You can use TCEQ mediation assistance not only for permitting matters, but in all matters that the public can contest. Examples include Voluntary Cleanup Program land access disputes, reimbursement audits, Proposition 2 (use determination) appeals, water and sewer utility service area (“CCN”) applications, district applications, and utility rate cases and appeals.
Parties involved in a contested case matter before the TCEQ may request mediation by contacting TCEQ mediators. It is more common, however, for TCEQ mediators to make the initial contact and ask if the parties are interested in mediation. Because mediation is voluntary and requires negotiations, all parties must first agree to the mediation efforts. No party is forced or ordered to participate in mediation. If mediation proceeds, all participants or their representatives must attend with the proper authorization to negotiate a binding agreement.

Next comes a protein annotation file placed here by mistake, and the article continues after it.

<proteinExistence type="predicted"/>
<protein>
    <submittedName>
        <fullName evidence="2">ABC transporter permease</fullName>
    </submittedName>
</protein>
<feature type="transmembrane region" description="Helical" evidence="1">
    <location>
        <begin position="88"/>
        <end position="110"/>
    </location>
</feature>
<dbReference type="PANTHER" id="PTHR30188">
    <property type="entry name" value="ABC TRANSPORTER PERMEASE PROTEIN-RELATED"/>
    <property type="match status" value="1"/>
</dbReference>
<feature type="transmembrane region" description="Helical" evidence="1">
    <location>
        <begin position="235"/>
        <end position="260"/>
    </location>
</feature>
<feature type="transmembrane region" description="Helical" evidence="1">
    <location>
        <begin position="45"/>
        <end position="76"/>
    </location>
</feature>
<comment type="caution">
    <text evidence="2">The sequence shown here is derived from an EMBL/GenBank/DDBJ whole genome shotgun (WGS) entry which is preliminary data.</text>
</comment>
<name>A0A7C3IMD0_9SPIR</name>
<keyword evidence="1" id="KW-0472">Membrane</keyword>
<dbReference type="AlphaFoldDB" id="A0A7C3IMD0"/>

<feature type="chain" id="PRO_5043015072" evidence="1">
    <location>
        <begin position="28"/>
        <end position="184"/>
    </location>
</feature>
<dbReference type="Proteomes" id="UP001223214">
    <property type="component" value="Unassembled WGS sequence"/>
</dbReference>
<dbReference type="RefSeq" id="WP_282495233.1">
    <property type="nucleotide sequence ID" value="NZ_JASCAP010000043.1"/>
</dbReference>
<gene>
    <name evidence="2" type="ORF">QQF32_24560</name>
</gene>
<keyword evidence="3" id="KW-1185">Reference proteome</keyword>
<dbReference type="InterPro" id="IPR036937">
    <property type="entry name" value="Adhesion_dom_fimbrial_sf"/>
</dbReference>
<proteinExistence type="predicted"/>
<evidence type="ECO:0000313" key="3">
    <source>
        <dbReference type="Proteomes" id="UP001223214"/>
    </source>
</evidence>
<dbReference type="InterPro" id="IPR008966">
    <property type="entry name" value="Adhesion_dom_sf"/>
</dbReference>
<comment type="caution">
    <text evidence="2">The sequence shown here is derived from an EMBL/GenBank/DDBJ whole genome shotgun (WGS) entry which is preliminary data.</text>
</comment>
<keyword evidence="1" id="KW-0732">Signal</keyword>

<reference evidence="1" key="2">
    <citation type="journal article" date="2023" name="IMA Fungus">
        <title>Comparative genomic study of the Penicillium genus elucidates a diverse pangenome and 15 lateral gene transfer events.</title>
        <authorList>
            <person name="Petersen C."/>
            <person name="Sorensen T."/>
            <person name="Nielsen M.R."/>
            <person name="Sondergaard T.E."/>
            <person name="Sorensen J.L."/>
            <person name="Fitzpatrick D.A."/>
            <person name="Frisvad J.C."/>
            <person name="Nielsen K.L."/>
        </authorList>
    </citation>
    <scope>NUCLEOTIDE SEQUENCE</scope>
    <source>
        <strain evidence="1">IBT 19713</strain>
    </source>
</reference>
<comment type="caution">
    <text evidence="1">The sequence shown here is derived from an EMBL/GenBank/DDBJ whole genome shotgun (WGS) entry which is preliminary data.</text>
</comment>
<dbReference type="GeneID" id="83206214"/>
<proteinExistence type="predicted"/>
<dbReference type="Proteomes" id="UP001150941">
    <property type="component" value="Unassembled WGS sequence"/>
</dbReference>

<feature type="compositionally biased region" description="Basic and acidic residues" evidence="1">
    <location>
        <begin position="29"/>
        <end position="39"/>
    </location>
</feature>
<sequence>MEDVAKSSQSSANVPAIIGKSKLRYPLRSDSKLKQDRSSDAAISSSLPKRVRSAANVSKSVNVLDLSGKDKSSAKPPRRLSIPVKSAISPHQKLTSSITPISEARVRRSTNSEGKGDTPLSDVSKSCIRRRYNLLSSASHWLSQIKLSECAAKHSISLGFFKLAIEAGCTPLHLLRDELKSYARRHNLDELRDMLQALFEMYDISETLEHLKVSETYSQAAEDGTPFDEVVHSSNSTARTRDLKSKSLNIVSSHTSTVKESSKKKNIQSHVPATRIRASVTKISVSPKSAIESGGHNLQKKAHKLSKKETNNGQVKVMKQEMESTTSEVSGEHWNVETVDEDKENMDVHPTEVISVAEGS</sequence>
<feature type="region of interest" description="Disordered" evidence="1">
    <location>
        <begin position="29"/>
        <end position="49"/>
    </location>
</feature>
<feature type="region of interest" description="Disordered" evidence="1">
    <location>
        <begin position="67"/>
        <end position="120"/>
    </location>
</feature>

How does the process work?
Once all parties agree to mediation, TCEQ mediators will begin discussing the case with the parties, to become familiar with the parties' interests and the reasons for the dispute. Sometimes these initial discussions will end in a request by one party to make an offer of settlement to its opposition. The mediator can assist in crafting such an offer, communicating it to the other side, and assisting with post-offer discussions such as questions or counter-offers. Disputing parties are often better able to negotiate and settle their disputes, however, if they can discuss matters face to face. Because of this, mediators prefer to schedule a formal meeting in which all parties, including those agency representatives assigned to the matter, meet at a neutral, agreed-upon location, on a date that works for all.
Though each mediation is unique and requires a tailored approach, a typical mediation meeting proceeds through the following steps:
1) Introductory statements from the mediator: The mediator explains the process, laying the ground rules for the discussions and answering questions.